*  Add all persons with my "one-name study" surnames, and their spouses, and perhaps their children.  My "one-name study" surnames include Seaver/Sever, Carringer, Auble, Vaux, Dill, Buck, McKnew, etc.  By "collecting" these persons, I may be able to help other researchers who are just starting their research. 

*  Consequently, I have one large "family tree" of my ancestral families, and many smaller "family bushes" that are not connected to the bigger family tree because there is no link found to date.

*  I couldn't find a way to show all 43,000 persons in my RootsMagic 6 database.  Here is a small portion of a chart for 6 generations of descendants of James Vaux (1787-1839), my 4th great-grandfather:

This chart extends over 100 feet side-to-side...this is why a family tree program is very useful!

3)  Joan's question really relates to her own research, and her great-uncle's two spouses and their children, one of whom married into a famous family, that Joan has researched.  

My advice to Joan is to keep that collateral family information in her family tree program, and share it in a book (published or ebook), and/or in an online family tree, whether a separate tree (like an Ancestry Member Tree) or a unified tree (like FamilySearch Family Tree).  In the future, someone from that family line may become interested in family history, find Joan's work in a book or online tree, and appreciate the work she's done on it.   Do what you want to do, but prioritize your efforts.  don't ignore your own ancestral families, but don't forget the collateral lines.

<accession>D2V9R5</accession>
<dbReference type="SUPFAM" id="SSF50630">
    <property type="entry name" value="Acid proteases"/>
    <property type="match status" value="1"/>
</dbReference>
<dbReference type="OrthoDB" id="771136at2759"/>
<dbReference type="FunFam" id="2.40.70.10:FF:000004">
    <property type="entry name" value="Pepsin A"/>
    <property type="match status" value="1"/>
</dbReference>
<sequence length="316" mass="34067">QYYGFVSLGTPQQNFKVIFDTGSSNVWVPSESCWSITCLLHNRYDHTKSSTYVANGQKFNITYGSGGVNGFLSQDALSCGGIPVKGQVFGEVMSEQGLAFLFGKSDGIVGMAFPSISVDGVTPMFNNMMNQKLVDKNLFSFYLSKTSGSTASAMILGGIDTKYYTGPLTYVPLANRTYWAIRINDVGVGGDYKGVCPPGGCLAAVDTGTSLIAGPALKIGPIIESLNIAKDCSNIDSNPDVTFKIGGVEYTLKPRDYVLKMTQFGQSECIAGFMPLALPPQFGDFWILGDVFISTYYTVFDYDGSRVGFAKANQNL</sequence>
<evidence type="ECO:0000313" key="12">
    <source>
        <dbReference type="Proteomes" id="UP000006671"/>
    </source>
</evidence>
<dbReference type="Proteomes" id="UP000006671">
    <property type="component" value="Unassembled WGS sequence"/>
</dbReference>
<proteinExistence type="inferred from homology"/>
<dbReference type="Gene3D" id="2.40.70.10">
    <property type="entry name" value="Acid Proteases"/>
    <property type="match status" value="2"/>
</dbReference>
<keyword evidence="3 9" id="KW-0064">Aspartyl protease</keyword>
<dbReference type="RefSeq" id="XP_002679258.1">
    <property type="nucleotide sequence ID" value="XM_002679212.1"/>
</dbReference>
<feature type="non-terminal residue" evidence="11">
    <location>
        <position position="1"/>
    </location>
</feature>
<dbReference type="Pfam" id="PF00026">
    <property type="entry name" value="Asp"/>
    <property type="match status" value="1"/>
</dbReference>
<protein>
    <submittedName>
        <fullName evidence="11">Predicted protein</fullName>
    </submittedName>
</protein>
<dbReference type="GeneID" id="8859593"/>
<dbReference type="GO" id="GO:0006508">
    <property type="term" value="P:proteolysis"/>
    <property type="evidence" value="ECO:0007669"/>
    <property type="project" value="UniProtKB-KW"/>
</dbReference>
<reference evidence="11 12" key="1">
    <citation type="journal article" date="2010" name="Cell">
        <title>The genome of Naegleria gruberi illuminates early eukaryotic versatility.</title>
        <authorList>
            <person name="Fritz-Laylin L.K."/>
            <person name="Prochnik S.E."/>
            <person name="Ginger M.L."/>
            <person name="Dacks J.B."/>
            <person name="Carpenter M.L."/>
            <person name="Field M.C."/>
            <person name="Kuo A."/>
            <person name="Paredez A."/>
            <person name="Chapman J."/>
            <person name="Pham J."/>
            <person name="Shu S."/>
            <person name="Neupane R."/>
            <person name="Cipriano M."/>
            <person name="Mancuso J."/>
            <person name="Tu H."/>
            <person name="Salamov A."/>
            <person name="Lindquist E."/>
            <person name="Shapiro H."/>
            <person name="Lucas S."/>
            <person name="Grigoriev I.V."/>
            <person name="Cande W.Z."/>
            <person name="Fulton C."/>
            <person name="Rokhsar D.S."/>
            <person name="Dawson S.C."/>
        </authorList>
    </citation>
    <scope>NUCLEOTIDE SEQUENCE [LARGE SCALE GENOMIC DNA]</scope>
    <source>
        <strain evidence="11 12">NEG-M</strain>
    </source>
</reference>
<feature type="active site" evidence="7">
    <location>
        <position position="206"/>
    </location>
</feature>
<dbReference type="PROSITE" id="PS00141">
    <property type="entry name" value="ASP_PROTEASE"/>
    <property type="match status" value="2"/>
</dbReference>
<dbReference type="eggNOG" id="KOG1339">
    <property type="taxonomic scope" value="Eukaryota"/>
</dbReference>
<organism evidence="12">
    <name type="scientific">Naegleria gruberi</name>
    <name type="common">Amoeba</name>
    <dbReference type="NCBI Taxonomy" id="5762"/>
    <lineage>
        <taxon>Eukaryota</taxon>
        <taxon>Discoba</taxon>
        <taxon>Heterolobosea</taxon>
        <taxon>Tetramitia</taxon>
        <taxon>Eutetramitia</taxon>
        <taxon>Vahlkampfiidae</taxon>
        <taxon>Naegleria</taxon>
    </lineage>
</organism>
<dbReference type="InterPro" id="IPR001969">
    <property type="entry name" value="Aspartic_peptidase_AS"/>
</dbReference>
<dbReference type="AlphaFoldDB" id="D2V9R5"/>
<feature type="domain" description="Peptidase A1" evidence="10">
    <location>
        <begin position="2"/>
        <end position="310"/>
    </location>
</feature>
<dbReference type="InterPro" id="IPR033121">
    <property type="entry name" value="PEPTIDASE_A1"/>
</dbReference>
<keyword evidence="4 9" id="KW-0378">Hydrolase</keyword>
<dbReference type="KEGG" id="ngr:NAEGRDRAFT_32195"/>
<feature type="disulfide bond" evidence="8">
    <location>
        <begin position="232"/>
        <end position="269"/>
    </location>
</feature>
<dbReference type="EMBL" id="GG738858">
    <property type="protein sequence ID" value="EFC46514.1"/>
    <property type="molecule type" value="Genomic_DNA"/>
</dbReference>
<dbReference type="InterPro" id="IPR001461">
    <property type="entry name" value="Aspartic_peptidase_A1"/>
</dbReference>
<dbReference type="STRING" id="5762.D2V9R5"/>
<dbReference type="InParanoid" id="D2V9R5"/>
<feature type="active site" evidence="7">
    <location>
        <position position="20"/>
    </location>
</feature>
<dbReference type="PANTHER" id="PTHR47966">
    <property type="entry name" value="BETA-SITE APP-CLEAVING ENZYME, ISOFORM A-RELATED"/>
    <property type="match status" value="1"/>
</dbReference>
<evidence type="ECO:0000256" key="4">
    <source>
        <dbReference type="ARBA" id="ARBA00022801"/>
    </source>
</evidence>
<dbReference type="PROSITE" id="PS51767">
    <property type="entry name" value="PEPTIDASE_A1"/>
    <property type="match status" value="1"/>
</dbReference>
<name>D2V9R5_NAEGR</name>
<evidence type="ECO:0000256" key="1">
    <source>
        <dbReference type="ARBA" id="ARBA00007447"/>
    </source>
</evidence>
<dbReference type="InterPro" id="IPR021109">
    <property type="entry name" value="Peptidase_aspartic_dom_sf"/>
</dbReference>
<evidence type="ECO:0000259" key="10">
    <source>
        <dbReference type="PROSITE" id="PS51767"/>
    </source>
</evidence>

Thanks, Joan, for the question!

Copyright (c) 2014, Randall J. Seaver


Dr. Bill (William L.) Smith said...

Excellent answers, Randy. Surprised there are no comments, yet. For me, and yes, it is totally individual decision, I've gone back on all direct ancestral lines, including the female lines, and researched and recorded all known descendants. I'm pretty sure this is the same as Randy says "seeking cousins." A final note: It is, and cannot ever be, "done." There is no end. Great hobby, therefore!! ;-)

Louis Kessler said...

"This chart extends over 100 feet side-to-side...this is why a family tree program is very useful!"

... and why a family tree chart is so useless. :-)


mbm1311 said...

I research direct lines and siblings. I don't research the families of spouses, but I do note the name of the spouses parents.

I keep lines in binders by immigrant and their descendants. A professional genealogist helped me set this up and it's been very effective. I wouldn't miss researching collateral lines -- I get a better picture of the family and the times they lived in.

Rochelle Butler said...

Dear Randy,
Thank you so very much for addressing a problem I've been having forever! I have never seen the answer, though I have searched! I'm pretty sure I've gone way too far out of the loop to ever get a grasp on it again! But at least I have something to shoot for..AN ANSWER!!!
Thanks so much!!!
Rochelle Butler